You need a dual (plus and minus) supply if you want plus and minus outputs using simple linear regulators such as the 7805 and 7905. That's readily generated by a center-tapped transformer output winding and a single bridge rectifier.Thanks for the reply. The input supply would be taken from a rectified power supply. But that would be flexible. I can modify the transformer turns to get required voltage for the regulator. Basically i am looking at a single +ve supply as the supply.
The 780X and 790X are not 2A rated devices. Try the LT1085 series devices.
Unless you incorporate series pass transistors...The 780X and 790X are not 2A rated devices. Try the LT1085 series devices.
Now you added some new info. The latter switching regulator. Does this have a single voltage output or a dual voltage output (like +/- voltage). And also do you need 2 ampere on both output. Or can you settle for less current on the negative supply. It is quite common that the current needed from the negative supply is less than the positive supply.Hi thanks for the replies,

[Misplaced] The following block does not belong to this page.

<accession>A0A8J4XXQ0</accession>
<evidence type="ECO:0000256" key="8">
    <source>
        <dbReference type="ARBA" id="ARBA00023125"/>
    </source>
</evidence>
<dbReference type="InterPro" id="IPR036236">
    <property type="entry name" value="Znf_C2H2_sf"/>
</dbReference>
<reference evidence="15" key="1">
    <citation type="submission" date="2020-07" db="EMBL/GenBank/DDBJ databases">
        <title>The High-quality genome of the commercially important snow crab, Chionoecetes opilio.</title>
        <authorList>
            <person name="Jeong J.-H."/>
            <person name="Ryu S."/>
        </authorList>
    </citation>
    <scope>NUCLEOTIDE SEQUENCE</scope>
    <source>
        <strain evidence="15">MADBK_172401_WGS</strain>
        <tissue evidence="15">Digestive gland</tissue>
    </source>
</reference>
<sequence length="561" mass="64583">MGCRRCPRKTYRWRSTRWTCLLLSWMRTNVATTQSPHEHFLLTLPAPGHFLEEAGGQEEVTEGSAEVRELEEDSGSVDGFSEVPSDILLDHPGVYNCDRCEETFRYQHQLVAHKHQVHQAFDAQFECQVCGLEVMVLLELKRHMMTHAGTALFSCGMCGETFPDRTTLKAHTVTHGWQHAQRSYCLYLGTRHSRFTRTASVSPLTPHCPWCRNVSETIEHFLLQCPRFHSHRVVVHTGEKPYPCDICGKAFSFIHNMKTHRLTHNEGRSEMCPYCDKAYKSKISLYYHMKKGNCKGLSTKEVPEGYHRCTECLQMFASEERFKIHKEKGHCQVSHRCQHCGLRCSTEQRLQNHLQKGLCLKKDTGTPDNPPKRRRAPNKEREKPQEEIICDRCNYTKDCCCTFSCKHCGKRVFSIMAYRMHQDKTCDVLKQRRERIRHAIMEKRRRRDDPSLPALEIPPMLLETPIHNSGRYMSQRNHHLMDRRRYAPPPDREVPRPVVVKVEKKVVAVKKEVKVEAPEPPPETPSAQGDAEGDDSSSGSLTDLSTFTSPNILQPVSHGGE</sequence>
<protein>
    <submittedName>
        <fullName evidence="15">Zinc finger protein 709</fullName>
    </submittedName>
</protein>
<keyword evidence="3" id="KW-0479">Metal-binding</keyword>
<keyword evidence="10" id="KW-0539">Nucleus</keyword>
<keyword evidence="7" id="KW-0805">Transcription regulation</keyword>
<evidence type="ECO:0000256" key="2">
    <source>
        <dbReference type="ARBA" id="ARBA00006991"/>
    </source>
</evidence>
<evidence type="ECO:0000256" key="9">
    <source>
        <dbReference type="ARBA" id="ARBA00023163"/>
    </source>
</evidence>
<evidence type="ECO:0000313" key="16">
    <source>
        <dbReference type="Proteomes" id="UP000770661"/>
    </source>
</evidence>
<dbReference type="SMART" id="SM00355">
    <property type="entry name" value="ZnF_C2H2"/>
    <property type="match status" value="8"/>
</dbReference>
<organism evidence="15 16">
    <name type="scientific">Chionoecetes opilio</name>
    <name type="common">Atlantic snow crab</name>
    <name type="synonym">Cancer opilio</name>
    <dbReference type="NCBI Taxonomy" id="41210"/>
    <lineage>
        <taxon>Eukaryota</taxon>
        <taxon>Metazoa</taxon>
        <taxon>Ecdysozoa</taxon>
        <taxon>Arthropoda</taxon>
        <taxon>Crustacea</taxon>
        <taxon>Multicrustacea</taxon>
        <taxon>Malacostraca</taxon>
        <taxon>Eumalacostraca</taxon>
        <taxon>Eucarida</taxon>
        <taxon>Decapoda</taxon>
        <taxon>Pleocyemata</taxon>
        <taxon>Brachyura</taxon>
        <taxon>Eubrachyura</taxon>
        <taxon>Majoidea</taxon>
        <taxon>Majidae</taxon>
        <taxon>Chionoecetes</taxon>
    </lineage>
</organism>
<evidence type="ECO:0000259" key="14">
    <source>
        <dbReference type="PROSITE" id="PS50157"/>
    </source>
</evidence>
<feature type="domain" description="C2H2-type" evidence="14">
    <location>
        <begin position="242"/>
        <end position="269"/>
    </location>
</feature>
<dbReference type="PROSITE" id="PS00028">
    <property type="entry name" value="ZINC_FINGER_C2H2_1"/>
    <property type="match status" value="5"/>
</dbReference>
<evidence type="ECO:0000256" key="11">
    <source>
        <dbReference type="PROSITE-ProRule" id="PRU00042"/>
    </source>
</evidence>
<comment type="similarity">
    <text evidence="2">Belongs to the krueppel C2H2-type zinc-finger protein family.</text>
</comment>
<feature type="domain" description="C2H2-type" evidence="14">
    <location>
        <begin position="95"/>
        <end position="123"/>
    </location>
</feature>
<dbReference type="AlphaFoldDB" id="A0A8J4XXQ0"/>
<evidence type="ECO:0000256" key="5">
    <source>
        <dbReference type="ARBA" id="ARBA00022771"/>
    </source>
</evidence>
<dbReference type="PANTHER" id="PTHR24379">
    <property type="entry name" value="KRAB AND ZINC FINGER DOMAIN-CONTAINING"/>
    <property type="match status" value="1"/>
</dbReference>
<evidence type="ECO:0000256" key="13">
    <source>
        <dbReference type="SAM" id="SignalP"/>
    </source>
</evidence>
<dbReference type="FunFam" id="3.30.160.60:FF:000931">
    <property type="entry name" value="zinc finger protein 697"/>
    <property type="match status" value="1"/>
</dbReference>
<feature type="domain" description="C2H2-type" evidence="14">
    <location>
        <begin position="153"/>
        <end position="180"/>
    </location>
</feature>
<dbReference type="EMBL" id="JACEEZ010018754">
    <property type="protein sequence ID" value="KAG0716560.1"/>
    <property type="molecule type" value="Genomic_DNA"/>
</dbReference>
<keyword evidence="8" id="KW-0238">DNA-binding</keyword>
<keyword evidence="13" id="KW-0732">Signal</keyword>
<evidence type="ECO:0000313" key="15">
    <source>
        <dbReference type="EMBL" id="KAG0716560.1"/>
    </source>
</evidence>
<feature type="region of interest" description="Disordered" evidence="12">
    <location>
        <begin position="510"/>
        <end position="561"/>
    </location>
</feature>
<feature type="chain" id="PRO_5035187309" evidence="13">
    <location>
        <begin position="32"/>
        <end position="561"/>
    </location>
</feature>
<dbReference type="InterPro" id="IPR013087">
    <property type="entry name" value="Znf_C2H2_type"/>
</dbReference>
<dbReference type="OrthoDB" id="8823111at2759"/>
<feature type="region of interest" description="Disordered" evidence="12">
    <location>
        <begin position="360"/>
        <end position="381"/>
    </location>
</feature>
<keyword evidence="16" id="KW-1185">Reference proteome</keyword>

I would like to stick with the switching regulator.
Could someone give some references regarding this?
True, but that's such a bad idea I always forget about that. The pass transitors then have no current limit protection. Power supplies that don't have current limit protection are fuses.....Unless you incorporate series pass transistors...
You still have not said what the input voltage is.I need +5 -5 V as mentioned before. 2 A required at both supplies.
|Thread starter||Similar threads||Forum||Replies||Date|
|C||Dual polarity regulated power supply... problem||Power Electronics||19|
|AC Power Supply - Regulated||Power Electronics||6|
|E||AC - DC regulated power supply with TRIAC.||Power Electronics||19|
|H||Dual power supply 30 0 30 volt||Power Electronics||3|
|Designing linear power supply with regulated current and voltage||Power Electronics||64|
by Jake Hertz
by Jake Hertz
by Aaron Carman